Texas school shooting comes just 10 days after racist killings in Buffalo
Texas school massacre comes on heels of racist killings in Buffalo.
As the families of those killed in the hate-fueled shooting at a Buffalo, New York, supermarket just days 10 ago continue to mourn, the U.S. witnessed another mass casualty event as 21 people – including 19 kids – were killed at an elementary school in Texas.
On May 14, 10 people were killed and three were injured in a racially motivated attack at a Tops Friendly Market in a predominantly Black neighborhood in Buffalo and when news broke of the shooting at Robb Elementary School in Uvalde, Texas, about 85 miles west of San Antonio, on Tuesday, Americans were quick to point out the short time frame between the two mass shootings.
Sen. Chris Murphy, D-Conn., alluded to the Buffalo shooting when giving an emotional plea on the Senate floor about "doing something," to prevent mass shootings in schools.
"Just days after a shooter walked into a grocery store to gun down African American patrons, we have another Sandy Hook on our hands," Murphy said.
On top of the incidents in Buffalo and Uvalde, a May 15 shooting at a church in Laguna Woods, California, left one dead and five others injured, one of more than a dozen other mass shootings in the U.S. since May 14.
"In the last 10 days, we’ve had elderly Black people killed in a supermarket in Buffalo. We’ve had Asian churchgoers killed in Southern California. Now, we have children murdered at school," Golden State Warriors head coach Steve Kerr told reporters ahead of their Western Conference Finals matchup against the Dallas Mavericks on Tuesday.
"When are we going to do something? I’m tired, I’m so tired of getting up here and offering condolences to the devastated families that are out there. I’m tired of the moments of silence. Enough," he added.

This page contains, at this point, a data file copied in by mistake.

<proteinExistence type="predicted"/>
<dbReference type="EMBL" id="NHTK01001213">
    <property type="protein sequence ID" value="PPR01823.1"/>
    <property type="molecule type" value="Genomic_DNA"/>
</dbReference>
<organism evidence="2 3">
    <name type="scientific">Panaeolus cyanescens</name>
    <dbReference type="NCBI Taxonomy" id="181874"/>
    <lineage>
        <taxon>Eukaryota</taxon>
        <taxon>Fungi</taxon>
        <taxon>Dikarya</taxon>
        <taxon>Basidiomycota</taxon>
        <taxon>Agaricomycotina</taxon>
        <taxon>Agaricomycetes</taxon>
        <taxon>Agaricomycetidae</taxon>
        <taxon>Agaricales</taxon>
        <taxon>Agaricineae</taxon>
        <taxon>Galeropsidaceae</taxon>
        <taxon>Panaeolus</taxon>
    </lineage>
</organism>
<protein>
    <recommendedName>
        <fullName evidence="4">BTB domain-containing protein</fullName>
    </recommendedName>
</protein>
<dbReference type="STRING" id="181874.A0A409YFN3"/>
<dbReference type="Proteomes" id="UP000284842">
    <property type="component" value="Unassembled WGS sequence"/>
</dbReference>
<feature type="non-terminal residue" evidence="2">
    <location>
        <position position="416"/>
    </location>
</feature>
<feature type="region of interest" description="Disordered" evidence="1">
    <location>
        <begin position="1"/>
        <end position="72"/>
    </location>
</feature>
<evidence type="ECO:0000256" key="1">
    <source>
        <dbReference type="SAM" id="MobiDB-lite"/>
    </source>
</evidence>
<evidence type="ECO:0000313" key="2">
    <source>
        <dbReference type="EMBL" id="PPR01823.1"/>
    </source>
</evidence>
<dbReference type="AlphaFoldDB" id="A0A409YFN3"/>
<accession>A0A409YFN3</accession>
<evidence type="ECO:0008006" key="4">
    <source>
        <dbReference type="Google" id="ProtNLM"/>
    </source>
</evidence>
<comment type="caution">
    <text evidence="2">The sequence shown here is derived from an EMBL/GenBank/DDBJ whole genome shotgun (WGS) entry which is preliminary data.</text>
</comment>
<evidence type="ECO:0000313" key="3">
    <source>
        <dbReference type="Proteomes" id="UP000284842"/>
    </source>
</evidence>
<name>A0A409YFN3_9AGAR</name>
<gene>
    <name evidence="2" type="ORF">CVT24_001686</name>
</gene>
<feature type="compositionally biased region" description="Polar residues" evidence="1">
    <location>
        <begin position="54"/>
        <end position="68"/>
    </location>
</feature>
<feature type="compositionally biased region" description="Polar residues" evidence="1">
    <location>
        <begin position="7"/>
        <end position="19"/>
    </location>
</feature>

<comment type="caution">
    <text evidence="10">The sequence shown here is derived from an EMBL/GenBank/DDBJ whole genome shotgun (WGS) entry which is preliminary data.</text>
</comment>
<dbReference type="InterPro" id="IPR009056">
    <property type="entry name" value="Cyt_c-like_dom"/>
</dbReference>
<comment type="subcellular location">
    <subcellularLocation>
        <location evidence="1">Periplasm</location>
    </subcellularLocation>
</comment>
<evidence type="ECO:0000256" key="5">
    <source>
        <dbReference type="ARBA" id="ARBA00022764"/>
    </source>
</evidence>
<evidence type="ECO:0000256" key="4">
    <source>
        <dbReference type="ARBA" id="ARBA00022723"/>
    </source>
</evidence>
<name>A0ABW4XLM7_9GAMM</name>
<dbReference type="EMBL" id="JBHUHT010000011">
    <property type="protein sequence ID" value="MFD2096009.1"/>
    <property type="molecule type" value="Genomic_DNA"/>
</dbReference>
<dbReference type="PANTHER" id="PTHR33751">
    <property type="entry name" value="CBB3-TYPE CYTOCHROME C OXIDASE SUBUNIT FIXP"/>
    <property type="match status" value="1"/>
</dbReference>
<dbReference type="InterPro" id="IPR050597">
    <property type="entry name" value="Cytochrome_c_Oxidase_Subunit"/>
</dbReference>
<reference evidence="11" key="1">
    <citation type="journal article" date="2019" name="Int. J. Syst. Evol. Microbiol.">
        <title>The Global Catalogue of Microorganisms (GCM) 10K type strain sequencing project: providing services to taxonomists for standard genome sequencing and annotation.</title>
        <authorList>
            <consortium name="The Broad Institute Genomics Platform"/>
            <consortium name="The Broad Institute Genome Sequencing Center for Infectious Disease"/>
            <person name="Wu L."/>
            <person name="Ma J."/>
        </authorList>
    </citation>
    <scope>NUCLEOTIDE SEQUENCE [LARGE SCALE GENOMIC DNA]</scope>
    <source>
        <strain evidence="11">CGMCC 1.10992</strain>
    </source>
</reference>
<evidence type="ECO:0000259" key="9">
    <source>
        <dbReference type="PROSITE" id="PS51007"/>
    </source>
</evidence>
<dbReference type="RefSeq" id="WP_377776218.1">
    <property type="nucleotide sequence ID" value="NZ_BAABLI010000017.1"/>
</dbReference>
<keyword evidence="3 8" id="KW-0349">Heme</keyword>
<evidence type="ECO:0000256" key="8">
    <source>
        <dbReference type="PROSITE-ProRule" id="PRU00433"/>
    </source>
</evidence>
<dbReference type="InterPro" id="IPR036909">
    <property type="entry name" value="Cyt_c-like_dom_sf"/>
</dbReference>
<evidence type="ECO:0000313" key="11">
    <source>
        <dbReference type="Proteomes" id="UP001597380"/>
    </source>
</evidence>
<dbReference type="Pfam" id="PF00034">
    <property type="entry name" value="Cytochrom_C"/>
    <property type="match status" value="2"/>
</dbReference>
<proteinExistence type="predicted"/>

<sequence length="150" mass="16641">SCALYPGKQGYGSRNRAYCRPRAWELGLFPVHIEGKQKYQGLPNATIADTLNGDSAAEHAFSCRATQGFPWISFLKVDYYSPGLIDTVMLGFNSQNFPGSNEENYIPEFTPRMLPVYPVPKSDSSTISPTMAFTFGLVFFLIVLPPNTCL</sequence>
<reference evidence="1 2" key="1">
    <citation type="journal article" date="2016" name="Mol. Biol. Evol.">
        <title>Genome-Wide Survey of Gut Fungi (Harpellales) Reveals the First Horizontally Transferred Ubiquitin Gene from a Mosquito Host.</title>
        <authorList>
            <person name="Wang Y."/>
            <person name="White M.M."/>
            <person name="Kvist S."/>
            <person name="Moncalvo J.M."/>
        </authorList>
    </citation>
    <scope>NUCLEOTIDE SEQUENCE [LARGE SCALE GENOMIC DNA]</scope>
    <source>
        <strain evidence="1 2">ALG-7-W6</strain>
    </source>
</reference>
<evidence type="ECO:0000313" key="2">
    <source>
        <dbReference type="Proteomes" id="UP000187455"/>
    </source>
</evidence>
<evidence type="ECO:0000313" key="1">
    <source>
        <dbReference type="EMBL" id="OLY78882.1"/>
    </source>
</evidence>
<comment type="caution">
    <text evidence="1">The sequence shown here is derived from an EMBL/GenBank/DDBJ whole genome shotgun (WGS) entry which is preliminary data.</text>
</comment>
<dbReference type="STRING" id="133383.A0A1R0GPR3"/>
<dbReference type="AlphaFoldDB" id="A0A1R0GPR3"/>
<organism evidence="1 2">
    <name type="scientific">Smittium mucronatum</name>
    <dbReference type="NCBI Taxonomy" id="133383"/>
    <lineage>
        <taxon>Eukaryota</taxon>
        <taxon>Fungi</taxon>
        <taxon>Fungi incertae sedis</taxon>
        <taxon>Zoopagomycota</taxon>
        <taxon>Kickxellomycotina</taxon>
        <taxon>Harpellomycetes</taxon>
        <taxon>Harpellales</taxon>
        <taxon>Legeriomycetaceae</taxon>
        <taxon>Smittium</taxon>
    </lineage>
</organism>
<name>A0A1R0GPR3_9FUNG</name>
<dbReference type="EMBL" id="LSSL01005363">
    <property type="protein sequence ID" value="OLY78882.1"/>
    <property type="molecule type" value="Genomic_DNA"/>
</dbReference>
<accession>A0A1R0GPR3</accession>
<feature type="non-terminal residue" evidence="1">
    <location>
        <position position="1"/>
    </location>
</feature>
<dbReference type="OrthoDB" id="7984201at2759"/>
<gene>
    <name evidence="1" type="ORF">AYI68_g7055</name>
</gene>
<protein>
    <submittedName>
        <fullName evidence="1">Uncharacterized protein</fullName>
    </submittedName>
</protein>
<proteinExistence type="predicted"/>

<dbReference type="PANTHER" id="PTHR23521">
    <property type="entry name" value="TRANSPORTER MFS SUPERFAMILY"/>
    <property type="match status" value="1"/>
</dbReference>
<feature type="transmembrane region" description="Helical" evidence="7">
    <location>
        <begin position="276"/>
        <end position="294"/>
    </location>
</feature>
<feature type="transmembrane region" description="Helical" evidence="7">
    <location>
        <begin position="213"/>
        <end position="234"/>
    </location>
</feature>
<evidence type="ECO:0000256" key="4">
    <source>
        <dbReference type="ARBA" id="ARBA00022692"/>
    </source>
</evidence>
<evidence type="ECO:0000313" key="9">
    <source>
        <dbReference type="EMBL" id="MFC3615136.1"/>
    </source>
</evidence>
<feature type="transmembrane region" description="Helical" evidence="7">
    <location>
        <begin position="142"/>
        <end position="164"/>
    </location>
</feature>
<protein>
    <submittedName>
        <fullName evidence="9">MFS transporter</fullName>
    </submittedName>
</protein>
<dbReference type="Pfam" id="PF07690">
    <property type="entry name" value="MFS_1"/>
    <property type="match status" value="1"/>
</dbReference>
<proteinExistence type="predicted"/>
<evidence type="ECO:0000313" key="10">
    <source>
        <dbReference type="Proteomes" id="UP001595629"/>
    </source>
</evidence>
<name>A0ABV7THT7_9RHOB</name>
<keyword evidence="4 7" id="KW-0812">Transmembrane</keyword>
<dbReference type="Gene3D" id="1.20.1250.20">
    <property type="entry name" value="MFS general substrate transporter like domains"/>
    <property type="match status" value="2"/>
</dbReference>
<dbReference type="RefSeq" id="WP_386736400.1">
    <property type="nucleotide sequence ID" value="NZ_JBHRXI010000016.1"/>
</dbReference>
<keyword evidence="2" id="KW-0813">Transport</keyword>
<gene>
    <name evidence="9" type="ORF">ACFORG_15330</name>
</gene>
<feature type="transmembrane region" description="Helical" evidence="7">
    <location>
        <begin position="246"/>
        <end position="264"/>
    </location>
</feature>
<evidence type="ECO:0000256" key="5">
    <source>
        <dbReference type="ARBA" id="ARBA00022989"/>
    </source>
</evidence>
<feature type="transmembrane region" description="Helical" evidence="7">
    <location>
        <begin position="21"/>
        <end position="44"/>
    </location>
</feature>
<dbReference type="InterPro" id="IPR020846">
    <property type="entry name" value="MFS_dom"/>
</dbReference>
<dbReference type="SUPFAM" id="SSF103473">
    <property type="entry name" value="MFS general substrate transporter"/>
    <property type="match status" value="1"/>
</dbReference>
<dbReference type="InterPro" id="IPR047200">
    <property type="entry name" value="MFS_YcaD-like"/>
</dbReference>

There have been 213 mass shootings in the United States in just 145 days this year, 10 of which were mass killings, including the Buffalo and Uvalde shootings, according to Gun Violence Archive, a nonprofit that tracks gun violence incidents in the United States. The Uvalde school shooting is the deadliest shooting of 2022, and deadliest school shooting since the Sandy Hook shooting in 2012.
There are similarities into how the attacks were planned and carried out. Both shooters posted about their plans online beforehand. The gunman in Uvalde legally purchased two assault rifles at a local gun store, Texas state Sen. Roland Gutierrez told USA TODAY, one of which was reportedly found in the elementary school. The Buffalo shooter was armed with an assault-style rifle, police said.
David Riedman, lead researcher at the K-12 School Shooting Database at the Naval Postgraduate School's Center for Homeland Defense and Security, which documents every instance a gun is brandished or fired or a bullet hits school property for any reason, told USA TODAY on Tuesday the Buffalo shooter also wrote online he considered an elementary school as a possible target.
The two mass shootings were also a talking point at a Senate confirmation hearing on Wednesday for Steven Dettelbach, the nominee to lead the Bureau of Alcohol Tobacco Firearms and Explosives. Sen. Patrick Leahy, D-Vt., said assault weapons are found in a "war zone, not a school zone," and there needs to be limited access to purchasing one.
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